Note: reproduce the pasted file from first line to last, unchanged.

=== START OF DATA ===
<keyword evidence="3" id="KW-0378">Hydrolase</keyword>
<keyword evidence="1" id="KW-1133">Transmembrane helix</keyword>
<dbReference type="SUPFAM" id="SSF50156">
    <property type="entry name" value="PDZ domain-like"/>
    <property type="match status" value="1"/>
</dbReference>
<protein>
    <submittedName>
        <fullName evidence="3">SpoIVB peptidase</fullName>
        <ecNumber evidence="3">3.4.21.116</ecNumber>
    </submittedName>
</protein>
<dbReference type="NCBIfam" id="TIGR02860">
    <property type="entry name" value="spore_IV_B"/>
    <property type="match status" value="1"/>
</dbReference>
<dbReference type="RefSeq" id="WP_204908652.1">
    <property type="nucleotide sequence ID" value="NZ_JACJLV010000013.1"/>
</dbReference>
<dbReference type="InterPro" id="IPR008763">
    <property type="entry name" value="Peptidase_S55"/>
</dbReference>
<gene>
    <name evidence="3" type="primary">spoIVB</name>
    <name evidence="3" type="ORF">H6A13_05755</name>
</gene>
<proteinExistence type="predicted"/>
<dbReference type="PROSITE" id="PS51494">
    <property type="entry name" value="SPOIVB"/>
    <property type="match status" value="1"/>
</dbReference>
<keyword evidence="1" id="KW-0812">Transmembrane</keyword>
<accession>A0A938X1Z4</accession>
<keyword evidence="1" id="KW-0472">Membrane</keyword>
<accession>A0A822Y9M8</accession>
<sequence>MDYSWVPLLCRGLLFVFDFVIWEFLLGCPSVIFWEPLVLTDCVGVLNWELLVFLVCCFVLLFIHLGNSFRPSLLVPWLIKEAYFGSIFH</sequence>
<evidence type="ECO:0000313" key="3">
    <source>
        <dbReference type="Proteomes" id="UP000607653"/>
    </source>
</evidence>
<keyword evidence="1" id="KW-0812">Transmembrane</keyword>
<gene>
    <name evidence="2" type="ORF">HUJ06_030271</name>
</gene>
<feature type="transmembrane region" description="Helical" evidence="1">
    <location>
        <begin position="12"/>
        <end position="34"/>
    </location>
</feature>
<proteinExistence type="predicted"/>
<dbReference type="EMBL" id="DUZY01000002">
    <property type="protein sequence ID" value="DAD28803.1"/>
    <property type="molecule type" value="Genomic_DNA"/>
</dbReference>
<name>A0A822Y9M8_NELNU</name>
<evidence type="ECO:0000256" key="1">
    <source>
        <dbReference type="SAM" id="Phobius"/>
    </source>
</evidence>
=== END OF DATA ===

<keyword evidence="3" id="KW-0378">Hydrolase</keyword>
<keyword evidence="1" id="KW-1133">Transmembrane helix</keyword>
<dbReference type="SUPFAM" id="SSF50156">
    <property type="entry name" value="PDZ domain-like"/>
    <property type="match status" value="1"/>
</dbReference>
<protein>
    <submittedName>
        <fullName evidence="3">SpoIVB peptidase</fullName>
        <ecNumber evidence="3">3.4.21.116</ecNumber>
    </submittedName>
</protein>
<dbReference type="NCBIfam" id="TIGR02860">
    <property type="entry name" value="spore_IV_B"/>
    <property type="match status" value="1"/>
</dbReference>
<dbReference type="RefSeq" id="WP_204908652.1">
    <property type="nucleotide sequence ID" value="NZ_JACJLV010000013.1"/>
</dbReference>
<dbReference type="InterPro" id="IPR008763">
    <property type="entry name" value="Peptidase_S55"/>
</dbReference>
<gene>
    <name evidence="3" type="primary">spoIVB</name>
    <name evidence="3" type="ORF">H6A13_05755</name>
</gene>
<proteinExistence type="predicted"/>
<dbReference type="PROSITE" id="PS51494">
    <property type="entry name" value="SPOIVB"/>
    <property type="match status" value="1"/>
</dbReference>
<keyword evidence="1" id="KW-0812">Transmembrane</keyword>
<accession>A0A938X1Z4</accession>
<keyword evidence="1" id="KW-0472">Membrane</keyword>
<accession>A0A822Y9M8</accession>
<sequence>MDYSWVPLLCRGLLFVFDFVIWEFLLGCPSVIFWEPLVLTDCVGVLNWELLVFLVCCFVLLFIHLGNSFRPSLLVPWLIKEAYFGSIFH</sequence>
<evidence type="ECO:0000313" key="3">
    <source>
        <dbReference type="Proteomes" id="UP000607653"/>
    </source>
</evidence>
<keyword evidence="1" id="KW-0812">Transmembrane</keyword>
<gene>
    <name evidence="2" type="ORF">HUJ06_030271</name>
</gene>
<feature type="transmembrane region" description="Helical" evidence="1">
    <location>
        <begin position="12"/>
        <end position="34"/>
    </location>
</feature>
<proteinExistence type="predicted"/>
<dbReference type="EMBL" id="DUZY01000002">
    <property type="protein sequence ID" value="DAD28803.1"/>
    <property type="molecule type" value="Genomic_DNA"/>
</dbReference>
<name>A0A822Y9M8_NELNU</name>
<evidence type="ECO:0000256" key="1">
    <source>
        <dbReference type="SAM" id="Phobius"/>
    </source>
</evidence>